From September 28 to December 14, 1966, I worked at BC Molybdenum Mine outside the town of Alice Arm, BC. We were building concentrator and primary crusher buildings at the mine site.
From January 17 to March 23 in 1967, I worked on another bridge over the Fraser River at McBride, BC. That's where I became a journeyman carpenter.
From May 23 to October 16 of 1967, I worked at Granduc Mines near Stewart, BC constructing concentrator and power plant buildings. At the end of October, I drove to Texas and married Frances Simmons, who I met and fell in love with while attending HSU in Abilene.
In January '68, I worked again with the Bendixon brothers, framing houses. That's the year I got my first union job-away from Dad - with Dominion Construction. We were building the #2 Bentall tower, an 18 storey building in Vancouver.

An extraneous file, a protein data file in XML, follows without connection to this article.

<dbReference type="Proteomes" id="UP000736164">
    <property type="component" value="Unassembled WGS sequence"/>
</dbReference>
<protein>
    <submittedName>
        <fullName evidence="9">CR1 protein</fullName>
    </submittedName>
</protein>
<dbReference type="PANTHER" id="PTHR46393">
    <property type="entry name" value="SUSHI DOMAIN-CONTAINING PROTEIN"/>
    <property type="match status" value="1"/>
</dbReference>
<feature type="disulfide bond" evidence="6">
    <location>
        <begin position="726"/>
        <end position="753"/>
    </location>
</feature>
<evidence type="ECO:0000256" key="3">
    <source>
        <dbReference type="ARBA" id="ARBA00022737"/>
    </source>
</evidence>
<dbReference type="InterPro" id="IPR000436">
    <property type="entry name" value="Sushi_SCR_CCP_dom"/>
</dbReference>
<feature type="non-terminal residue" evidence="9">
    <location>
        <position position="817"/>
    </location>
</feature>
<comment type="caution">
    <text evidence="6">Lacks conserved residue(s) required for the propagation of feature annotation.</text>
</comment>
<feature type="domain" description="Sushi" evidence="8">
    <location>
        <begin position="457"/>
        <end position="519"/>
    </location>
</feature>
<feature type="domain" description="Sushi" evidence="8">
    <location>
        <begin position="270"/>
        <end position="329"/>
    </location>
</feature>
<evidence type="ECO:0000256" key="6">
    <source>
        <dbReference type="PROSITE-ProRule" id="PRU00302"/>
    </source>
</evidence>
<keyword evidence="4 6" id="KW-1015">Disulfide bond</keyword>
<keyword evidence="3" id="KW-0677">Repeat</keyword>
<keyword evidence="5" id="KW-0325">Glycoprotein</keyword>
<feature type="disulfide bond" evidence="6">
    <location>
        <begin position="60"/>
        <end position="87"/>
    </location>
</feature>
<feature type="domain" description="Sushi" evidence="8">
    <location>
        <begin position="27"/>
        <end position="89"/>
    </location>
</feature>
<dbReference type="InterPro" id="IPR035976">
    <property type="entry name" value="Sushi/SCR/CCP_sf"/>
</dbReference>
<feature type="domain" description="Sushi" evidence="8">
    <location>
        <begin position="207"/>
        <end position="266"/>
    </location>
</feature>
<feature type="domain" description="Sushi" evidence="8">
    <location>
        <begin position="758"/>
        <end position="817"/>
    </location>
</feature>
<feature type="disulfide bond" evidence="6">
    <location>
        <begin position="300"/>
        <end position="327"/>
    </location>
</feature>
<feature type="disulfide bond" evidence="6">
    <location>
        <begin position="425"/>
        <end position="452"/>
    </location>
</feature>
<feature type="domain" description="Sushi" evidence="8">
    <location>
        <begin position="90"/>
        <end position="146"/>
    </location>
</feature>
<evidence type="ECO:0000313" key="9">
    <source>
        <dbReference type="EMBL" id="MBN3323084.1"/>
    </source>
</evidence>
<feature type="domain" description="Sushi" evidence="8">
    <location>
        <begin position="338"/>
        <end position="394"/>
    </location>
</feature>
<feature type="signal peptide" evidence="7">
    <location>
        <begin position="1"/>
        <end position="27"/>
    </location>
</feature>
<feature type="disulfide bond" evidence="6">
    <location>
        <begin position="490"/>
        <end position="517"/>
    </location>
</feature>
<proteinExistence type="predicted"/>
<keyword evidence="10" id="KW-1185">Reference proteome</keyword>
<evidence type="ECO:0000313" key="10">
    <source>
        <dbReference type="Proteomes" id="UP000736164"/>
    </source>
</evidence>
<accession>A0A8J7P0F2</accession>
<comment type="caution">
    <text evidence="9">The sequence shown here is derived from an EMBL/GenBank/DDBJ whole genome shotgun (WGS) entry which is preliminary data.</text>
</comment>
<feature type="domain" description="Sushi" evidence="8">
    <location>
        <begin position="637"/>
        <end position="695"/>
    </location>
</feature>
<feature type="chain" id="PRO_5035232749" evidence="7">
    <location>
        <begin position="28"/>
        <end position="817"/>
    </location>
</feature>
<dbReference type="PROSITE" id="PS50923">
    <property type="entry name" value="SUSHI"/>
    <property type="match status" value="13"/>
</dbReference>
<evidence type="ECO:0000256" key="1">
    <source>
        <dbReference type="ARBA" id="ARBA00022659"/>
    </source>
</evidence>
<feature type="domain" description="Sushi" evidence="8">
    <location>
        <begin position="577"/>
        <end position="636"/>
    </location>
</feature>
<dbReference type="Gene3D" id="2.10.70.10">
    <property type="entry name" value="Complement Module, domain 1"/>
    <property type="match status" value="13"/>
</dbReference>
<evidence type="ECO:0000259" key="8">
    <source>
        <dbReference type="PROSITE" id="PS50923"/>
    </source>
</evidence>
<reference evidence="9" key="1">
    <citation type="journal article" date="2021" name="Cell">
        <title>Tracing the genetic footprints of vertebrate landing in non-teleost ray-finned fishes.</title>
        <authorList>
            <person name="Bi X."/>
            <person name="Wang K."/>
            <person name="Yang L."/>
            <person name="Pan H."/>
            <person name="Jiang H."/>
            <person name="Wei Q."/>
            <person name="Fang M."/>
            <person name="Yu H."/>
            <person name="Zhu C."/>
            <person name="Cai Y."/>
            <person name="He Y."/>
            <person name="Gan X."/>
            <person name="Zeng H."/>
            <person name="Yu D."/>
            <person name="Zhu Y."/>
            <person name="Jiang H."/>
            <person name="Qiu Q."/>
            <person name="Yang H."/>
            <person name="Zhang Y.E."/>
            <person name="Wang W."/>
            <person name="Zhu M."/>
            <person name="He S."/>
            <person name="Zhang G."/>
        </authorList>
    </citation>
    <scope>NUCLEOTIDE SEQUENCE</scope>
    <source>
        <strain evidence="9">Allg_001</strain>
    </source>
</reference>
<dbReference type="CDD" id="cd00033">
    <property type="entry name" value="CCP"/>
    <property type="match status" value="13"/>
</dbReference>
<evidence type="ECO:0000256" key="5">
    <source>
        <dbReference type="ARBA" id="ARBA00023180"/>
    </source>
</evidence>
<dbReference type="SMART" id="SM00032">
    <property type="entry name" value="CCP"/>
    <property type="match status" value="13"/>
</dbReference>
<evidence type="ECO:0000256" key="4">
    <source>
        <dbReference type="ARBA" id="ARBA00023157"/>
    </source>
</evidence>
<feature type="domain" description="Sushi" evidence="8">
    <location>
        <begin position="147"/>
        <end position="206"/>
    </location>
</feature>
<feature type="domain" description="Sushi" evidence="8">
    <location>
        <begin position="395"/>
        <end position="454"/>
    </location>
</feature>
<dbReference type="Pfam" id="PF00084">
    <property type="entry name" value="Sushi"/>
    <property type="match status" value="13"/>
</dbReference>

Back to Granduc Mine at Stewart, BC working for Commonwealth Construction from May 18 until the miners went on strike and shut us down on March 5. I stayed in Stewart, as my mobile home was there. The locals said I was the first guy to come to Stewart, a Northern town of about 300, to retire.
We started up again on July 15 and worked until November 10 when I took the rest of the year off.
Went back to work at Granduc, January 7 to April 10. This is the first time I worked underground. We were constructing bases for the primary crusher. A construction strike shut us down, so I went to work for the mine installing air doors and pouring water dams underground from May 19 to September 3, 1970.
September 11, I started work at Giant Mascot Mine outside of Hope, BC and finished on April 17, 1971. Then, started with Commercial Construction at a hospital in Hope-wood frame, which I quit to go to work at Gibraltar Mine outside of Williams Lake, BC, June 23 to March 29, 1972. While in Williams Lake, I worked with various companies building schools, a shopping mall (where I was foreman for inside finishing), commercial buildings, BC Hydro sub-stations and a base for the Loran C tower west of Williams Lake. Between union jobs, I framed houses including forming and pouring concrete foundations and installing shingles on roofs. I became interested in flying, so I took lessons and bought a 1960 single engine, four passenger Cessna 172 airplane.